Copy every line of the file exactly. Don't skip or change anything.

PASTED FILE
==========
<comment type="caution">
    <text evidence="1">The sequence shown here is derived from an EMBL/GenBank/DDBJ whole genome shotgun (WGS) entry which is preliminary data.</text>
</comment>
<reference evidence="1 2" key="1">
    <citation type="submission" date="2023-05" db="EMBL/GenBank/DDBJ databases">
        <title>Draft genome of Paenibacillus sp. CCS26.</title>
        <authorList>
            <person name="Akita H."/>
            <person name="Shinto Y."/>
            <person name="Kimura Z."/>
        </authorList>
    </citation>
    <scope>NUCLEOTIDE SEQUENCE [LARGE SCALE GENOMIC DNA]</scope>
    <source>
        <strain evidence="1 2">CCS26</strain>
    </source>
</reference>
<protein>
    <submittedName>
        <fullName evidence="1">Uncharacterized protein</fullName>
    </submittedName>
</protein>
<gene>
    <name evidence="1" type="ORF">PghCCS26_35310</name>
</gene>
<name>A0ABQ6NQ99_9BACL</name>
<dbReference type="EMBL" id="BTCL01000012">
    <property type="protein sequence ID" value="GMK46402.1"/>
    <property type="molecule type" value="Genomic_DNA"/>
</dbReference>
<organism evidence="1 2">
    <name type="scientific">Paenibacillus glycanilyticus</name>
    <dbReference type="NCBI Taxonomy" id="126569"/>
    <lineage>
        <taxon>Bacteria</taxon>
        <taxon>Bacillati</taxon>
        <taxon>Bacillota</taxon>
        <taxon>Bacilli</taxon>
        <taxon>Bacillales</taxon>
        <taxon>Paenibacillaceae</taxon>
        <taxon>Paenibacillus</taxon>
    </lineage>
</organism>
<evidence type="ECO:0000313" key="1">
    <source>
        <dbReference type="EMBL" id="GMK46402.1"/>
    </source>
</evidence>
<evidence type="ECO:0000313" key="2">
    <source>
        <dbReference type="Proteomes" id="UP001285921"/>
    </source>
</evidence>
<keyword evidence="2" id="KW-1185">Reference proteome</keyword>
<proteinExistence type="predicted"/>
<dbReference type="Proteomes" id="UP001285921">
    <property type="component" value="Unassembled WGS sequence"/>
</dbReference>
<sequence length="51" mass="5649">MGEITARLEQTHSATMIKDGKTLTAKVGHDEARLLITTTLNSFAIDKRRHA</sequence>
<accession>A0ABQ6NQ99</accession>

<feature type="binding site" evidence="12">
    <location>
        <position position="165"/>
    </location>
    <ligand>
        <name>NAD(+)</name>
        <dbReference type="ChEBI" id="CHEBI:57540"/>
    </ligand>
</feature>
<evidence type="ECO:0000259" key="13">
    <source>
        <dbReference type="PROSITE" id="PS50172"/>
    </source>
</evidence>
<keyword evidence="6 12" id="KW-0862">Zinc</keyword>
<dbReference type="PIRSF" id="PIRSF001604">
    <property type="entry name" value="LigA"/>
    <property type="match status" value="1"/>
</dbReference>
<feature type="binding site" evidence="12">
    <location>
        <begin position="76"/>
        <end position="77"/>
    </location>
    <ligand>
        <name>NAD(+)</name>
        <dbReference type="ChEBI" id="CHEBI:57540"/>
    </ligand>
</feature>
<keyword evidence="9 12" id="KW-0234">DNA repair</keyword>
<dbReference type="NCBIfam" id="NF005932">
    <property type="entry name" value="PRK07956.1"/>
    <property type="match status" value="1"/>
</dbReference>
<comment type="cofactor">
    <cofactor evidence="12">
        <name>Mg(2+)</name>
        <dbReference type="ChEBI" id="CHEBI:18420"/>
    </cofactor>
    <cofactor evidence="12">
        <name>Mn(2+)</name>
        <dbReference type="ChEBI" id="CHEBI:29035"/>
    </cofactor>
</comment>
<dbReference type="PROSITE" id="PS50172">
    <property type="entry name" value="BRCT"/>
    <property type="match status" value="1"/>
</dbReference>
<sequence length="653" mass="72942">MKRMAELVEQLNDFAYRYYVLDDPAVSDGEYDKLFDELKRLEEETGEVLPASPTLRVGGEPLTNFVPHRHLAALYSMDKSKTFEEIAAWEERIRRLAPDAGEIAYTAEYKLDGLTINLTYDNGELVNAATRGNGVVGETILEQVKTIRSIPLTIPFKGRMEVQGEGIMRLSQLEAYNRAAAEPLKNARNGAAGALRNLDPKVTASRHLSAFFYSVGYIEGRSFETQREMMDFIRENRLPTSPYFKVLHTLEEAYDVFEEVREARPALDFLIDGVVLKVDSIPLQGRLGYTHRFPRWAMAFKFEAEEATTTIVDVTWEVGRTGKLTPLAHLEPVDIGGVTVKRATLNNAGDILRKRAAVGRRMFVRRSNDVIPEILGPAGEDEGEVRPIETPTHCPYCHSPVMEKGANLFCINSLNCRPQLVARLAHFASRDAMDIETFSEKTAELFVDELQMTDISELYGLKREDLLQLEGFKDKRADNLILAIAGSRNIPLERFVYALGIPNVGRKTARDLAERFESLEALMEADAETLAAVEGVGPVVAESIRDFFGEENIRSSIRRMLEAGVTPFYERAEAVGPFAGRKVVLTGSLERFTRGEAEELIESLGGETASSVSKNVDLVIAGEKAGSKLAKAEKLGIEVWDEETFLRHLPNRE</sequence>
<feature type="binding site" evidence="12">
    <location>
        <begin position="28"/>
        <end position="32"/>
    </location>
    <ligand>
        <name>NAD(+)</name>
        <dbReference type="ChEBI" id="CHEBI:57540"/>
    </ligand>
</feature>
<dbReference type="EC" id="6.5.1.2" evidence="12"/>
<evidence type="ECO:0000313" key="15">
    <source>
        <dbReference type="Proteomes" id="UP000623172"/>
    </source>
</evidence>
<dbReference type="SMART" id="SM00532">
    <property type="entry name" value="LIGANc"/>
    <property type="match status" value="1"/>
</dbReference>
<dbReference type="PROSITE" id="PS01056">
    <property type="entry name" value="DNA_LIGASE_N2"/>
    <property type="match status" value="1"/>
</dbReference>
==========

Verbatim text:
<comment type="caution">
    <text evidence="1">The sequence shown here is derived from an EMBL/GenBank/DDBJ whole genome shotgun (WGS) entry which is preliminary data.</text>
</comment>
<reference evidence="1 2" key="1">
    <citation type="submission" date="2023-05" db="EMBL/GenBank/DDBJ databases">
        <title>Draft genome of Paenibacillus sp. CCS26.</title>
        <authorList>
            <person name="Akita H."/>
            <person name="Shinto Y."/>
            <person name="Kimura Z."/>
        </authorList>
    </citation>
    <scope>NUCLEOTIDE SEQUENCE [LARGE SCALE GENOMIC DNA]</scope>
    <source>
        <strain evidence="1 2">CCS26</strain>
    </source>
</reference>
<protein>
    <submittedName>
        <fullName evidence="1">Uncharacterized protein</fullName>
    </submittedName>
</protein>
<gene>
    <name evidence="1" type="ORF">PghCCS26_35310</name>
</gene>
<name>A0ABQ6NQ99_9BACL</name>
<dbReference type="EMBL" id="BTCL01000012">
    <property type="protein sequence ID" value="GMK46402.1"/>
    <property type="molecule type" value="Genomic_DNA"/>
</dbReference>
<organism evidence="1 2">
    <name type="scientific">Paenibacillus glycanilyticus</name>
    <dbReference type="NCBI Taxonomy" id="126569"/>
    <lineage>
        <taxon>Bacteria</taxon>
        <taxon>Bacillati</taxon>
        <taxon>Bacillota</taxon>
        <taxon>Bacilli</taxon>
        <taxon>Bacillales</taxon>
        <taxon>Paenibacillaceae</taxon>
        <taxon>Paenibacillus</taxon>
    </lineage>
</organism>
<evidence type="ECO:0000313" key="1">
    <source>
        <dbReference type="EMBL" id="GMK46402.1"/>
    </source>
</evidence>
<evidence type="ECO:0000313" key="2">
    <source>
        <dbReference type="Proteomes" id="UP001285921"/>
    </source>
</evidence>
<keyword evidence="2" id="KW-1185">Reference proteome</keyword>
<proteinExistence type="predicted"/>
<dbReference type="Proteomes" id="UP001285921">
    <property type="component" value="Unassembled WGS sequence"/>
</dbReference>
<sequence length="51" mass="5649">MGEITARLEQTHSATMIKDGKTLTAKVGHDEARLLITTTLNSFAIDKRRHA</sequence>
<accession>A0ABQ6NQ99</accession>

<feature type="binding site" evidence="12">
    <location>
        <position position="165"/>
    </location>
    <ligand>
        <name>NAD(+)</name>
        <dbReference type="ChEBI" id="CHEBI:57540"/>
    </ligand>
</feature>
<evidence type="ECO:0000259" key="13">
    <source>
        <dbReference type="PROSITE" id="PS50172"/>
    </source>
</evidence>
<keyword evidence="6 12" id="KW-0862">Zinc</keyword>
<dbReference type="PIRSF" id="PIRSF001604">
    <property type="entry name" value="LigA"/>
    <property type="match status" value="1"/>
</dbReference>
<feature type="binding site" evidence="12">
    <location>
        <begin position="76"/>
        <end position="77"/>
    </location>
    <ligand>
        <name>NAD(+)</name>
        <dbReference type="ChEBI" id="CHEBI:57540"/>
    </ligand>
</feature>
<keyword evidence="9 12" id="KW-0234">DNA repair</keyword>
<dbReference type="NCBIfam" id="NF005932">
    <property type="entry name" value="PRK07956.1"/>
    <property type="match status" value="1"/>
</dbReference>
<comment type="cofactor">
    <cofactor evidence="12">
        <name>Mg(2+)</name>
        <dbReference type="ChEBI" id="CHEBI:18420"/>
    </cofactor>
    <cofactor evidence="12">
        <name>Mn(2+)</name>
        <dbReference type="ChEBI" id="CHEBI:29035"/>
    </cofactor>
</comment>
<dbReference type="PROSITE" id="PS50172">
    <property type="entry name" value="BRCT"/>
    <property type="match status" value="1"/>
</dbReference>
<sequence length="653" mass="72942">MKRMAELVEQLNDFAYRYYVLDDPAVSDGEYDKLFDELKRLEEETGEVLPASPTLRVGGEPLTNFVPHRHLAALYSMDKSKTFEEIAAWEERIRRLAPDAGEIAYTAEYKLDGLTINLTYDNGELVNAATRGNGVVGETILEQVKTIRSIPLTIPFKGRMEVQGEGIMRLSQLEAYNRAAAEPLKNARNGAAGALRNLDPKVTASRHLSAFFYSVGYIEGRSFETQREMMDFIRENRLPTSPYFKVLHTLEEAYDVFEEVREARPALDFLIDGVVLKVDSIPLQGRLGYTHRFPRWAMAFKFEAEEATTTIVDVTWEVGRTGKLTPLAHLEPVDIGGVTVKRATLNNAGDILRKRAAVGRRMFVRRSNDVIPEILGPAGEDEGEVRPIETPTHCPYCHSPVMEKGANLFCINSLNCRPQLVARLAHFASRDAMDIETFSEKTAELFVDELQMTDISELYGLKREDLLQLEGFKDKRADNLILAIAGSRNIPLERFVYALGIPNVGRKTARDLAERFESLEALMEADAETLAAVEGVGPVVAESIRDFFGEENIRSSIRRMLEAGVTPFYERAEAVGPFAGRKVVLTGSLERFTRGEAEELIESLGGETASSVSKNVDLVIAGEKAGSKLAKAEKLGIEVWDEETFLRHLPNRE</sequence>
<feature type="binding site" evidence="12">
    <location>
        <begin position="28"/>
        <end position="32"/>
    </location>
    <ligand>
        <name>NAD(+)</name>
        <dbReference type="ChEBI" id="CHEBI:57540"/>
    </ligand>
</feature>
<dbReference type="EC" id="6.5.1.2" evidence="12"/>
<evidence type="ECO:0000313" key="15">
    <source>
        <dbReference type="Proteomes" id="UP000623172"/>
    </source>
</evidence>
<dbReference type="SMART" id="SM00532">
    <property type="entry name" value="LIGANc"/>
    <property type="match status" value="1"/>
</dbReference>
<dbReference type="PROSITE" id="PS01056">
    <property type="entry name" value="DNA_LIGASE_N2"/>
    <property type="match status" value="1"/>
</dbReference>